'Reading My Father:' Growing Up With William Styron
"Take a lesson from me," Irwin Shaw advised William Styron. When you become a father, "dole the child out to yourself in small doses, for your career's sake."
Styron was predisposed to take this advice. "The Novel," his youngest daughter Alexandra tells us in her exquisitely written biography Reading My Father, "owned his heart." Success for Styron came early in life with Lie Down in Darkness (1951), but he remained a perfectionist, producing in his 81 years only two more novels, The Confessions of Nat Turner (1967) and Sophie's Choice (1979), each of them accompanied by "setbacks, occlusions, and long, dark nights of the soul," writes Alexandra. Although his four children, she says, "couldn't point to any good evidence to support it," they felt "loved by him and strangely compelled by his outsize need."
Although his four children, she says, "couldn't point to any good evidence to support it," they felt "loved by him and strangely compelled by his outsize need."
Reading My Father delivers a portrait of an immensely talented and troubled, agnostic and alcoholic man—and a candid, compelling account, by turns heartwarming and heartbreaking, of his daughter's struggle to understand, forgive, and maybe even like him. It also vividly re-creates the delights of life as the child of a cultural icon. When she was ten, Alexandra remembers, she looked down from her bedroom window in the family home on Martha's Vineyard to watch Frank Sinatra lather up in the outdoor shower. A few years later, on Christmas day, she and her father—tipsy, but "steadfastly jolly"—listened to Leonard Bernstein twist "Jingle Bells" into a "barnstorming Russian chastushka."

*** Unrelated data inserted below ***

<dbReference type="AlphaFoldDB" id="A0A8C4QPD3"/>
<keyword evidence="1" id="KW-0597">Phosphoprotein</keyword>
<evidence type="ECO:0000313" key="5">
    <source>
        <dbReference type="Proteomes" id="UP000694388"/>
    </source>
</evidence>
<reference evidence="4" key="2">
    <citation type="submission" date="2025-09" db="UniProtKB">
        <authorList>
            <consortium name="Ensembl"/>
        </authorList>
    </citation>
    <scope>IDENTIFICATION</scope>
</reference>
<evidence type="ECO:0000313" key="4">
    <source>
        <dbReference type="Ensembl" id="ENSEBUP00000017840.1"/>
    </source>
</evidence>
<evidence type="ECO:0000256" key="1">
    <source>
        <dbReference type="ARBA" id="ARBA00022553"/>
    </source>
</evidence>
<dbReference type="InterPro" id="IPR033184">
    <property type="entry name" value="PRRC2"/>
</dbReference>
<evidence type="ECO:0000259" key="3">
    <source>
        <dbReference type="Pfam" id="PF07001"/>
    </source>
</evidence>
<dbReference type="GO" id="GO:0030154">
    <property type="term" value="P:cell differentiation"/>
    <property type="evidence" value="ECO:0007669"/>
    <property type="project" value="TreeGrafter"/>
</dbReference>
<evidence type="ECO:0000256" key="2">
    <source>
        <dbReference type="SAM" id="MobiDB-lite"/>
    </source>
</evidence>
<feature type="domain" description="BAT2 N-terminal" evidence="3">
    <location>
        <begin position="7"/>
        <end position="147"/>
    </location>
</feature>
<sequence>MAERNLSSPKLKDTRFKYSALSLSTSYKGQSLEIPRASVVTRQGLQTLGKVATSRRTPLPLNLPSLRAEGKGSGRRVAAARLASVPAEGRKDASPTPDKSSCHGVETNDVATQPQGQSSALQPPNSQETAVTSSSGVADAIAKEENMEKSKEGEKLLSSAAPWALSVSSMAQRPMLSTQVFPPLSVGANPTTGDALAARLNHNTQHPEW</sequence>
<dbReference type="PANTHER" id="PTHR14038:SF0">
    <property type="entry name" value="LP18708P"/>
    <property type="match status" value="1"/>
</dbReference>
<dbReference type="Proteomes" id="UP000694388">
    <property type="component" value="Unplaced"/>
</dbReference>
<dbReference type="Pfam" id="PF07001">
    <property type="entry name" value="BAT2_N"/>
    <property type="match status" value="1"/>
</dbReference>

A patient, thoughtful, and generous critic of the work of other writers, Styron didn't read drafts of Alexandra's own novel-in-progress. When she phoned with the news that it had been accepted by a publisher, he declared, "That's wonderful," and hung up abruptly.
When her father famously descended into depression and madness, Alexandra did her duty, visiting and reading to him, not so much for him "but for the good of the collective." She "felt a lot less like Cordelia in King Lear," she writes, "than like Michael Corleone in the third installment of The Godfather."
Styron took a long time to die. His daughter's account of his final days manages to capture the emotion without becoming maudlin. As she awaited the inevitable, Alexandra made peace with the father who had often ignored her. She was touched by the affection "Op-pop" showed for her son, Huck—and by the sight of the two of them, be-diapered males, sitting side-by-side, peering out the window of Massachusetts General Hospital. Alexandra was ready to read Sophie's Choice, for the first time. She was ready, as well, to caress her father's skin, and "ease his flight into the beyond."
Copyright 2021 NPR. To see more, visit https://www.npr.org.